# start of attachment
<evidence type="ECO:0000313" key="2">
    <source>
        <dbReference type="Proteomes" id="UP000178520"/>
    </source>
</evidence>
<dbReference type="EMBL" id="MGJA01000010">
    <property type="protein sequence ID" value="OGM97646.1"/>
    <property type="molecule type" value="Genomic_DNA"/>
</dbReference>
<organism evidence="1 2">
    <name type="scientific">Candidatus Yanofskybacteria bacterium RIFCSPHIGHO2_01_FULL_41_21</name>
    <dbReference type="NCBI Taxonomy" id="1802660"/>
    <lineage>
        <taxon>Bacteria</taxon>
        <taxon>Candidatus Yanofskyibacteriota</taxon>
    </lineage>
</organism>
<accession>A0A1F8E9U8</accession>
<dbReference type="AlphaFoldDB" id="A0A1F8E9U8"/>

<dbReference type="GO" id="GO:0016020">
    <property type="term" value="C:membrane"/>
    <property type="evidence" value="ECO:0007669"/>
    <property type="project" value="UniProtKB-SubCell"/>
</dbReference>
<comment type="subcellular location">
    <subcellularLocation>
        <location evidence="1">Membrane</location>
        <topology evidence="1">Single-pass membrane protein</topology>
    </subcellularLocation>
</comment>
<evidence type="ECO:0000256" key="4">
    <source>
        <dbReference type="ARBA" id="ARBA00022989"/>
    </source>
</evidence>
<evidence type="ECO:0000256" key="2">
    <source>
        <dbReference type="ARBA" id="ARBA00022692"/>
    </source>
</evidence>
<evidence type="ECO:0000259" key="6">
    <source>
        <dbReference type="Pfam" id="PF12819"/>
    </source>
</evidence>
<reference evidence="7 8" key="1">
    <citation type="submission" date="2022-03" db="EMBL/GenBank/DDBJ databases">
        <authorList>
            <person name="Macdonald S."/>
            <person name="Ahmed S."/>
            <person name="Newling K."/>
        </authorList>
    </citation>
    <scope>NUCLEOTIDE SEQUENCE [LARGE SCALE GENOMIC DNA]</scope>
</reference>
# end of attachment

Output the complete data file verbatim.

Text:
<evidence type="ECO:0000313" key="2">
    <source>
        <dbReference type="Proteomes" id="UP000178520"/>
    </source>
</evidence>
<dbReference type="EMBL" id="MGJA01000010">
    <property type="protein sequence ID" value="OGM97646.1"/>
    <property type="molecule type" value="Genomic_DNA"/>
</dbReference>
<organism evidence="1 2">
    <name type="scientific">Candidatus Yanofskybacteria bacterium RIFCSPHIGHO2_01_FULL_41_21</name>
    <dbReference type="NCBI Taxonomy" id="1802660"/>
    <lineage>
        <taxon>Bacteria</taxon>
        <taxon>Candidatus Yanofskyibacteriota</taxon>
    </lineage>
</organism>
<accession>A0A1F8E9U8</accession>
<dbReference type="AlphaFoldDB" id="A0A1F8E9U8"/>

<dbReference type="GO" id="GO:0016020">
    <property type="term" value="C:membrane"/>
    <property type="evidence" value="ECO:0007669"/>
    <property type="project" value="UniProtKB-SubCell"/>
</dbReference>
<comment type="subcellular location">
    <subcellularLocation>
        <location evidence="1">Membrane</location>
        <topology evidence="1">Single-pass membrane protein</topology>
    </subcellularLocation>
</comment>
<evidence type="ECO:0000256" key="4">
    <source>
        <dbReference type="ARBA" id="ARBA00022989"/>
    </source>
</evidence>
<evidence type="ECO:0000256" key="2">
    <source>
        <dbReference type="ARBA" id="ARBA00022692"/>
    </source>
</evidence>
<evidence type="ECO:0000259" key="6">
    <source>
        <dbReference type="Pfam" id="PF12819"/>
    </source>
</evidence>
<reference evidence="7 8" key="1">
    <citation type="submission" date="2022-03" db="EMBL/GenBank/DDBJ databases">
        <authorList>
            <person name="Macdonald S."/>
            <person name="Ahmed S."/>
            <person name="Newling K."/>
        </authorList>
    </citation>
    <scope>NUCLEOTIDE SEQUENCE [LARGE SCALE GENOMIC DNA]</scope>
</reference>